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Despite the best efforts and the support by the medical teams and the family and friends, sometimes the Bone marrow transplants do not work. This could be because the donor cells are not accepted by the body, resulting in the original problem coming back and resulting in a Graft Vs Host disease. 

The medical team monitors the patient closely to address any problems as soon as they start. There are other treatment options that are available when a transplant fails. The bone marrow transplant cost in India largely depends on the length of the hospital stay required during recovery.

During this time, a number of factors can impact the success of a bone marrow transplant, including – 

  • Graft failure 
  • Relapse 
  • Treatment options 
  • Palliative care 
  • Getting support 
  • Coping with loss

Graft failure 

After your transplant, the patient’s own immune cells react to the donor’s cells and start to attack them because they see them as different. In some cases, it is also possible that the donor’s cells don’t develop, and they face a problem in the engraftment. 

These problems result in graft failure. The hospital team monitors the chimerism levels, which measures how much of the donor’s cells have engrafted. This measures how many cells have engrafted in the patient’s body, i.e. how many of your blood cells are being produced by your donor’s stem cells. 

A large level of chimerism might mean that the donor cells failed to engraft, and the patient might need a DLI. 

Relapse 

If blood cancer or blood disorder returns, it’s called relapse. The risk of relapse is highest in the early stages but reduces after about two years. Usually, the condition comes back in the first few years, but it can be possible that the original condition might come back after a lot of years also. 

The medical team checks for signs of relapse at the time of check-ups. This is done using a bone marrow test, where a sample is taken and analyzed or by scanning your body with a CT or PET scan.

It is a good sign to be aware of any changes that are happening to the body or new symptoms and to notify the team so that they can be checked out. 

Treatment options 

The next stage in your treatment depends on a number of factors including the type of transplant that was done, the original condition, age, general health, and how well the person copes with the first transplant.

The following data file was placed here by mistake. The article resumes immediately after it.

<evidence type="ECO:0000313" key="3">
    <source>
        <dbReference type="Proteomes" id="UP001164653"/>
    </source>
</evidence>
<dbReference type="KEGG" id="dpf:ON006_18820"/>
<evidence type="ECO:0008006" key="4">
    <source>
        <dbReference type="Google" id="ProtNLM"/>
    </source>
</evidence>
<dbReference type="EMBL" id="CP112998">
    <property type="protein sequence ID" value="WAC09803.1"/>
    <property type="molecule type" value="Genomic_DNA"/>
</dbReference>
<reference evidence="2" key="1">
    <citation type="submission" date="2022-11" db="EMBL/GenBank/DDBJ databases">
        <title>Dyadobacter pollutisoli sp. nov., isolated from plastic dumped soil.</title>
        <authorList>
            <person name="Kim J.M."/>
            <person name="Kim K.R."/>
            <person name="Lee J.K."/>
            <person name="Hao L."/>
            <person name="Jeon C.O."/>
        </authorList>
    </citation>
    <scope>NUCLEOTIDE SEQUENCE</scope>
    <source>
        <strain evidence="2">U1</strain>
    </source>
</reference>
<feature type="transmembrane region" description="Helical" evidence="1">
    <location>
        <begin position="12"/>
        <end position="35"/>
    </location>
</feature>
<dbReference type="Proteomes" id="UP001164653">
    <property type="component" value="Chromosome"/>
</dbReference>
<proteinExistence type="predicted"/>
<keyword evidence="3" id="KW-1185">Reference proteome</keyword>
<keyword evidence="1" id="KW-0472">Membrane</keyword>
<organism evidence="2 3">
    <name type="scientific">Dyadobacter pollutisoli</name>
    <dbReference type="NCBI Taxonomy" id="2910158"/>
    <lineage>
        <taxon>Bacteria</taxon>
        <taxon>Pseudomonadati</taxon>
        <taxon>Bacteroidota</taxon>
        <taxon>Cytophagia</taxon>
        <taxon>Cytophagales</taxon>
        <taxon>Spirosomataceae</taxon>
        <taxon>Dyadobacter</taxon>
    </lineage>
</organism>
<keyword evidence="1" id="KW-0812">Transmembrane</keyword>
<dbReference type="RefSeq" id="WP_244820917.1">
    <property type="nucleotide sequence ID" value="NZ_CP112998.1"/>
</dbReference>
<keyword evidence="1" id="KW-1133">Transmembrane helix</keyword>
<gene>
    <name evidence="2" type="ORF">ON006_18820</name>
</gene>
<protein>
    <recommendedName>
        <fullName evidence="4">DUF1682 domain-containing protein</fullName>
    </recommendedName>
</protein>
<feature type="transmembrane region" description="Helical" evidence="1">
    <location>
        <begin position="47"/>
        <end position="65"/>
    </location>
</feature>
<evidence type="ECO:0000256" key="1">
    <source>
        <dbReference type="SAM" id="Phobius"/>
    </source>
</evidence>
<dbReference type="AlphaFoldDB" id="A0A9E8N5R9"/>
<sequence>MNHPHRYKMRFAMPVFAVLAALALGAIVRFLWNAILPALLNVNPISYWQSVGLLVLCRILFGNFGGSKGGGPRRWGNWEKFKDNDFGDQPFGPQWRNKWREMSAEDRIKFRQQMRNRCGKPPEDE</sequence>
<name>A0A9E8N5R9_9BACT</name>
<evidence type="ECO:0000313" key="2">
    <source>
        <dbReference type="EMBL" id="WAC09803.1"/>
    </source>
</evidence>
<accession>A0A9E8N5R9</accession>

There are the following options available for most of the patients – 

  • Chemotherapy –  Chemotherapy is usually given to remove the cells that cause the blood cancer to return. It might be given along with other treatments, or could be given to condition the body before the person is prepared for the second transplant. 
  • Donor Lymphocyte Infusion (DLI) – This is the option when the disease has returned. A DLI is given to achieve a graft versus leukemia effect, where the donor cells might attack the cancer cells. GvL often happens with GvHD, and so the patients are at a greater risk of developing GVHD after a DLI.

There can be a number of places where a DLI can be given – 

  • If the patient has relapsed, they might have to DLI at the same time as chemotherapy. This might give them a better chance at survival, and most chances of the acceptance of the graft.
  • There are a large number of cells in your DLI. This gives a better chance of succeeding but makes the person at a higher risk of GvHD. The medical team makes a decision on behalf of the patient in deciding what is the best line of treatment for survival. 
  • Second transplant – This is the option when the patient has experienced a graft failure or rejection, or for a few patients who might have relapsed. The same donor might also be used again from the first transplant. This can be done in some cases, but chemotherapy is done with different drugs. 
  • Clinical trials –  Clinical trials are one type of medical research study that is done to try new types of treatment. Each trial is based on hospitals throughout the country and will include certain patients based on their condition and previous treatments. 

Palliative care 

In some cases, people are not able to get curative treatment. The risk involved is way too high, or there are some other factors that prevent them from getting a transplant. In such cases, supportive treatment is the choice and preference. It is important for the patient to understand that there are still plenty of options available. This can be particularly while providing a better quality of life. Palliative care is not only provided when a person cannot undergo a  transplant. It can be given at any stage of the treatment. The palliative treatment can continue for months or years. During these times, the patients might undergo transfusions or antibiotics to fight off infections.

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